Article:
So I want to make just a couple of quick summary points. One, I think we vilify the pharmaceutical industry too much. It is clearly profitable, but our relative spending on drugs has been stable for about 35 years. And if it was such an easy way to make a lot of money, I think more people would be chasing it. Two, I think it takes a long time to generate the science and evidence that changes lives. And so while Lilly and Novo Nordisk appear to have hit the winning lottery ticket, they built the success on the shoulders of a lot of innovators, a lot of basic science researchers, and a lot of current clinical trialists. And much like with statins, the first movers were not the biggest winners. And lastly, the market for these drugs is still maturing. We’re going to see oral formulations, cheaper options, more long-term studies, and hopefully we’re going to really truly impact on a global and population basis, obesity and other diseases in a way that we’re just beginning to pray for at this moment. So I think we’re going to keep coming back to this. I know this has been a topic of great interest to you, but it’s just a good time to reflect on the fact that the pharmaceutical industry is basically one industry that’s not doing so great and another industry that’s just going bonkers.

Harlan Krumholz: Well, stock prices have everything to do with psychology and what’s hot. In the same way that generative AI, you mentioned generative AI and their investments and things are off the charts, the expectations are high. But I couldn’t agree with you more, and it’s just very interesting to track. Some of the fundamentals I think get lost when there’s exuberance. What do they call it? What did he say?

Howard Forman: “Irrational exuberance.” Yeah.

Harlan Krumholz: …”irrational exuberance” about some things. I will say, I think these anti-obesity meds may not be irrational exuberance, I think that may be justifiable exuberance. The onus will be on society to figure out how they can make them accessible and ensure that everyone who can benefit will. At the meeting I was at, people were standing up and going, “Will people in 100 years ago be saying, ‘There was a country that overfed its population and then had to create medications to address the overfeeding.’” I don’t know what to say. We live in a country, in many countries where there’s an abundance of different kinds of foods that people crave. And you can urge lifestyle modification, but in the end, I think in the context of a society like ours, obesity becomes a disease that needs to be treated. And—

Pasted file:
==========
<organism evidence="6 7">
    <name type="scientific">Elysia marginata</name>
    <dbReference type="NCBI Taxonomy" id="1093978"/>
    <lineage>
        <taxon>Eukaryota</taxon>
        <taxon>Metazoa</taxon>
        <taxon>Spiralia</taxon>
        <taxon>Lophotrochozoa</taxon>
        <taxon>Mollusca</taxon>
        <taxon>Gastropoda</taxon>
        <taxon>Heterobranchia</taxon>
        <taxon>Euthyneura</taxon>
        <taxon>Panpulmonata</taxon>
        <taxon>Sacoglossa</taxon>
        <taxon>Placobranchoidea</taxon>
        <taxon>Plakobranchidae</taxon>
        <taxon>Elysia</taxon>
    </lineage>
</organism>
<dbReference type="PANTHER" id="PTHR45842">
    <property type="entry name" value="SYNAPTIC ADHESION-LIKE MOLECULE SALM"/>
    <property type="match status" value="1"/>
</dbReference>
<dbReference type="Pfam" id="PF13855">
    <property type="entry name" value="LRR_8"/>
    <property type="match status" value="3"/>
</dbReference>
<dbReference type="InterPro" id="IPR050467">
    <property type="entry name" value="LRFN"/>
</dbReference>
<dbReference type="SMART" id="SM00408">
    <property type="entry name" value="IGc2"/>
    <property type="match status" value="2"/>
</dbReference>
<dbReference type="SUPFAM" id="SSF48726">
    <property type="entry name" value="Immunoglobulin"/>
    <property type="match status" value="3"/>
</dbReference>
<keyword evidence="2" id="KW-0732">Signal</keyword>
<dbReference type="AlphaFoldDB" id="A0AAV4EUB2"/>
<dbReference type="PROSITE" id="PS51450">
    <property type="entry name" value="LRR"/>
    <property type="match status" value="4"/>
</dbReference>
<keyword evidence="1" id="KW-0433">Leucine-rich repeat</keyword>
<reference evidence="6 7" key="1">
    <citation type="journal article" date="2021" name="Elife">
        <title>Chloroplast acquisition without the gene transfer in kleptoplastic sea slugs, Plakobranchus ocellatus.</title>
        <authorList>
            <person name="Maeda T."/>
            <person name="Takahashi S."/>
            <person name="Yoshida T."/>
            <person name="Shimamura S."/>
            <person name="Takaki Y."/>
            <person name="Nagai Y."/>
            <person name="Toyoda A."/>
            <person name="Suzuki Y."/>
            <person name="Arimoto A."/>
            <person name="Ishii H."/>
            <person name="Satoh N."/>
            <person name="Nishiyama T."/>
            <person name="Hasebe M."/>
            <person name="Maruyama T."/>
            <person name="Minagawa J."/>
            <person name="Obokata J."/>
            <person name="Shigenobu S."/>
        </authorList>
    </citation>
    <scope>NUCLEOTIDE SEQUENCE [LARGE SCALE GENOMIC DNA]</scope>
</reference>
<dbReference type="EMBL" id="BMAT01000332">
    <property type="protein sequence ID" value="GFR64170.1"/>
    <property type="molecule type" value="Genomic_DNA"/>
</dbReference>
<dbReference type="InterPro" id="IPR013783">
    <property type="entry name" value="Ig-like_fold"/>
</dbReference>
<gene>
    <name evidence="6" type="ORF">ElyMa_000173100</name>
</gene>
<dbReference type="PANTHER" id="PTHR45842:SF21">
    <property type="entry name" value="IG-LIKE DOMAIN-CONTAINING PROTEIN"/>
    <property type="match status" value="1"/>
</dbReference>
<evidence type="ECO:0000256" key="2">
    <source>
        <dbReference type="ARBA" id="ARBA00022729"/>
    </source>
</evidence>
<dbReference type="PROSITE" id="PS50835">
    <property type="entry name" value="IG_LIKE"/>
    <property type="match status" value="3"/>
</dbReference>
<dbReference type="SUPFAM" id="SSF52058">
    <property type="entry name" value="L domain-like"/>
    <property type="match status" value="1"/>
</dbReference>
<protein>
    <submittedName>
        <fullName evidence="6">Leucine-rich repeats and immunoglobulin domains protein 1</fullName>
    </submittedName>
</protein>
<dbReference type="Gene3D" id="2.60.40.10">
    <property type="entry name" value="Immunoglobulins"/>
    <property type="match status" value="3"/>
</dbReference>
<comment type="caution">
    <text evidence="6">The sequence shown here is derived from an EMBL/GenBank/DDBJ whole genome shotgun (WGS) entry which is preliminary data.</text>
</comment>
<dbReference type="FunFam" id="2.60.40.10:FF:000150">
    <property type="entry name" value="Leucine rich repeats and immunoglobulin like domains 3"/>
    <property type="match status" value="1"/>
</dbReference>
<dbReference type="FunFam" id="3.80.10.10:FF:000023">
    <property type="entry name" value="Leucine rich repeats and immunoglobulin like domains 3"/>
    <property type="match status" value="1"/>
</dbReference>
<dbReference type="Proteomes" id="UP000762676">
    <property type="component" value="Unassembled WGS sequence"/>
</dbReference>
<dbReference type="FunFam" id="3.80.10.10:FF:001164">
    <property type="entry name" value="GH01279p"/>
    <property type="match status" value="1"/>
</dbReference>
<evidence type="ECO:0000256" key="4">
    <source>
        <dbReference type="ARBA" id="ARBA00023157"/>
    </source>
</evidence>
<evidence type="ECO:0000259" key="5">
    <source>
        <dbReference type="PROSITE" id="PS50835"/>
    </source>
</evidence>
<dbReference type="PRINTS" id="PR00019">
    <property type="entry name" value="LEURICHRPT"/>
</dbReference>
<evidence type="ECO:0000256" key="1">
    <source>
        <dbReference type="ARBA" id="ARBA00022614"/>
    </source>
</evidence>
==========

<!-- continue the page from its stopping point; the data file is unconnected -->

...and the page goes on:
Howard Forman: I agree. Look, there are people who are obese who eat healthy foods and only healthy foods. So it’s not just about what food companies are doing. At a certain point, there are some central and other physiologic changes that you have to tackle.

Harlan Krumholz: Exactly. There are people with obesity, and we have failed to demonstrate that the lifestyle modifications have sustainable....Anyway, I’m not sure it’s irrational because I think it’s amazing, and I can’t wait to see what other empiric evidence we have or what else they do. We just need to continue to monitor them for harms because long-term use, we don’t know. Although people with diabetes have been using them for quite a long time—

Howard Forman: That’s right.

Harlan Krumholz: ... so we have some confidence that it’ll be okay, but I think that’s great. Howie, thanks so much. You’ve been listening to Health & Veritas with Harlan Krumholz and Howie Forman.

Howard Forman: So how did we do? To give us your feedback or to keep the conversation going, email us at, or follow us on any social media, LinkedIn, Threads, or Twitter.

Harlan Krumholz: And we want to hear your feedback, questions, or your own experience with these topics. And however you feel about us, feel free to leave a review on your favorite podcast app, we always read them and learn from them. We just got one from StephQ44 that was very congratulatory. Thank you, StephQ44.

Howard Forman: Yeah. No, we appreciate it. We do read it, and it’s obviously available. Anybody who wants to look on Apple Podcasts, the review is there, but we appreciate it, Steph.

Harlan Krumholz: And what should people do if they have questions about your MBA program?

Howard Forman: Well, and if you have questions, please do reach out via email for more information or check out our website at And some exciting news to share with our listeners, we’re going to do a live podcast taping at the Yale Innovation Summit on May 30th at Yale University at the School of Management. Link’s in the show notes today; we’ll keep giving you updates on this. But come to the Innovation Summit and see us interview some of the greatest health and technology innovators.

Harlan Krumholz: Is there going to be a delay in case we say something wrong?

Howard Forman: I hope so, but you never know.

Harlan Krumholz: You never know. Health & Veritas is produced with Yale School of Management and the Yale School of Public Health. Thanks to our researchers, Ines Gilles and Sophia Stumpf, Yale undergraduates who are just amazing, and our producer, Miranda Shafer, who somehow makes us sound good every week. Thank you, Miranda.

Howard Forman: Yes.

Harlan Krumholz: Talk to you soon, Howie.

Howard Forman: Thanks very much, Harlan. Talk to you soon.